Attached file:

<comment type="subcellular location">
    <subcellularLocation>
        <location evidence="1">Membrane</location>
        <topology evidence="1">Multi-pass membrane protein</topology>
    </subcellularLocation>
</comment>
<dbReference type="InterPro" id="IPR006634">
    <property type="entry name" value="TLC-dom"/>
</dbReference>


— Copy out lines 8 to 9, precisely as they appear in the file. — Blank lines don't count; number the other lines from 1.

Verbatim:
    <property type="entry name" value="TLC-dom"/>
</dbReference>